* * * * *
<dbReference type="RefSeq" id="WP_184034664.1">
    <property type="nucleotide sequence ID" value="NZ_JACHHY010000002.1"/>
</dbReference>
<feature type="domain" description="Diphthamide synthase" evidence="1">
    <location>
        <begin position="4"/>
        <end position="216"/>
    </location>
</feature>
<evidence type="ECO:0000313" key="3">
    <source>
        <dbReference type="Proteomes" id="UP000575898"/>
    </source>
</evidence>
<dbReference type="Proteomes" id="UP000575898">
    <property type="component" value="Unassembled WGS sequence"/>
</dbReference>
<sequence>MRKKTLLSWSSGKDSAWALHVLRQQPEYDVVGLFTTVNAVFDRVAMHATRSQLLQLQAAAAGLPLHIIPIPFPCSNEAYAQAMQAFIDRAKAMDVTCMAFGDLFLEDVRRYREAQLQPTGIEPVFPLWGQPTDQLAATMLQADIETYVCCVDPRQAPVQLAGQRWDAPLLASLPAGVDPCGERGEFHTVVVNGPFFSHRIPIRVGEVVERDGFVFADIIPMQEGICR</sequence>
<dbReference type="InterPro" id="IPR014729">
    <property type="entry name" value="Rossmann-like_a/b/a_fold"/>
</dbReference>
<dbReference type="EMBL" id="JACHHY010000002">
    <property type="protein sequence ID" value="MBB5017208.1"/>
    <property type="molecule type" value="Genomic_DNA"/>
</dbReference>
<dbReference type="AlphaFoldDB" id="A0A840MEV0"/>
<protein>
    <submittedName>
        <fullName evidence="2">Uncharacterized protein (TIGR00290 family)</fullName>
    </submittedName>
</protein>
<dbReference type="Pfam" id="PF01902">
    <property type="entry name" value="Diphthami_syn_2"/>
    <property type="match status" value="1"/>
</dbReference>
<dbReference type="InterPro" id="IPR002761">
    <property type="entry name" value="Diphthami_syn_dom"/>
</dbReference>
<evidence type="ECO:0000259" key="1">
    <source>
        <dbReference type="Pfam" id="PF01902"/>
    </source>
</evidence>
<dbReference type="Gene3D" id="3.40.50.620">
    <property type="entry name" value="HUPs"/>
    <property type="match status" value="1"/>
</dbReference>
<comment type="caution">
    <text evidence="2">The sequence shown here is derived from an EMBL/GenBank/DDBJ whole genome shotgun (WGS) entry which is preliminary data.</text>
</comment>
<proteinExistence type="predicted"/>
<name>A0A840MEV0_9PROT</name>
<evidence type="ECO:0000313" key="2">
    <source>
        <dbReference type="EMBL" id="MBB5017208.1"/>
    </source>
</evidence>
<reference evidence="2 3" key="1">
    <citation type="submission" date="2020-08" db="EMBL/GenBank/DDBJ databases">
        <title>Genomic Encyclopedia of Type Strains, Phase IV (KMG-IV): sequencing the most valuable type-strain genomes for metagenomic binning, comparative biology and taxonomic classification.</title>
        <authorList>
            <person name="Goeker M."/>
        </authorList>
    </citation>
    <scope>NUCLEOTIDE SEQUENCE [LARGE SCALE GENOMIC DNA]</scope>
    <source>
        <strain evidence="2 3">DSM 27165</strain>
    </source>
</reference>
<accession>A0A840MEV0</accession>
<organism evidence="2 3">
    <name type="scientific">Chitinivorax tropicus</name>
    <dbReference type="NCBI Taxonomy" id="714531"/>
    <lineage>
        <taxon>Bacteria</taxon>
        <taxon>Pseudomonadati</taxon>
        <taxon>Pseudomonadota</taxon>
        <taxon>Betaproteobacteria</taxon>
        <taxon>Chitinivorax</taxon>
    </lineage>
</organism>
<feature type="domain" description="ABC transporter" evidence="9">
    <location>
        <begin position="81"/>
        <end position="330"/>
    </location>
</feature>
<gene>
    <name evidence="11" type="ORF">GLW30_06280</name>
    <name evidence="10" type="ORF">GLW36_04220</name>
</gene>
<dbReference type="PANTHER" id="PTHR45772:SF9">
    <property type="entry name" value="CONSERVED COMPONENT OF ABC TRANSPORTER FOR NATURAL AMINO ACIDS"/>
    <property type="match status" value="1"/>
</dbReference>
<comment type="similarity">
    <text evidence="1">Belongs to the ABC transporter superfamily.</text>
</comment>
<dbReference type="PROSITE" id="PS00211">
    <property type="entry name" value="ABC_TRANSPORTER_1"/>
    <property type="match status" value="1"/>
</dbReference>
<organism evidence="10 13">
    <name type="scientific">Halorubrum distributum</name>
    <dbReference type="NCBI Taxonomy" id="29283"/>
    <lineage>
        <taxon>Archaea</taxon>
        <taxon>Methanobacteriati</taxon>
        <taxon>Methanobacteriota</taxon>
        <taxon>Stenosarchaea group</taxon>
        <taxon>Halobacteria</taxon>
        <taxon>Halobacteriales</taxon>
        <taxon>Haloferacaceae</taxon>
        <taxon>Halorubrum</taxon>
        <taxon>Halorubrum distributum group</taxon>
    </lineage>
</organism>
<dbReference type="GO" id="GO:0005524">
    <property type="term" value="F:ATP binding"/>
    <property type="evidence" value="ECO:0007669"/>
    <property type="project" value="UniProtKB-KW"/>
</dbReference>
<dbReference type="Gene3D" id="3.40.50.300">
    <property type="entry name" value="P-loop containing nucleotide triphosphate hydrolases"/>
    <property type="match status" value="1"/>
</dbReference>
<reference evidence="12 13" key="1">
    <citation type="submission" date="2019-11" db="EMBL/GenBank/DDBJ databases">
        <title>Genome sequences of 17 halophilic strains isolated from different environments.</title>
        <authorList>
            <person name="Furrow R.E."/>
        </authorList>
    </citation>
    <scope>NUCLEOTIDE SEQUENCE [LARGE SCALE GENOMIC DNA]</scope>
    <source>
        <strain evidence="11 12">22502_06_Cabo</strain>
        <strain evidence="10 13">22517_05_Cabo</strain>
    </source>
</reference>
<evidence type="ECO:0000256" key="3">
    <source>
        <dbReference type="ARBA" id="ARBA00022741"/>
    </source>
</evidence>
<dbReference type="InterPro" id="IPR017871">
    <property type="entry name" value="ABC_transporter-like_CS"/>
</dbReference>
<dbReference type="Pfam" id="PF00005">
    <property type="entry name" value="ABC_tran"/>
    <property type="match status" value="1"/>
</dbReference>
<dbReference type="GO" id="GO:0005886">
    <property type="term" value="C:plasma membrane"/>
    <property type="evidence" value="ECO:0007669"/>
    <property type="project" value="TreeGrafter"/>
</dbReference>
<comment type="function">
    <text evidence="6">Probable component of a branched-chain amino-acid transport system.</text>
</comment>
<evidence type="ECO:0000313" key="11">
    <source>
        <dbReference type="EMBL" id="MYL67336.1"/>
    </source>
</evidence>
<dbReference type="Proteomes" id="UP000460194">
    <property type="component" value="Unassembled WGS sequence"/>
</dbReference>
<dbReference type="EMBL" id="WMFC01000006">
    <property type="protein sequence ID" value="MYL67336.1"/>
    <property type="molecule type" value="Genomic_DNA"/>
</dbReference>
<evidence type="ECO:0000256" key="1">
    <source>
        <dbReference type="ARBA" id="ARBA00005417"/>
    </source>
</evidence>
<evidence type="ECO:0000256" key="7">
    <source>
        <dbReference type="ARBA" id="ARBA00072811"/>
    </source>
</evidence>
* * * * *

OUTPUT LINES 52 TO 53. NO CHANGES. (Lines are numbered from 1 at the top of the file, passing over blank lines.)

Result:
<name>A0A840MEV0_9PROT</name>
<evidence type="ECO:0000313" key="2">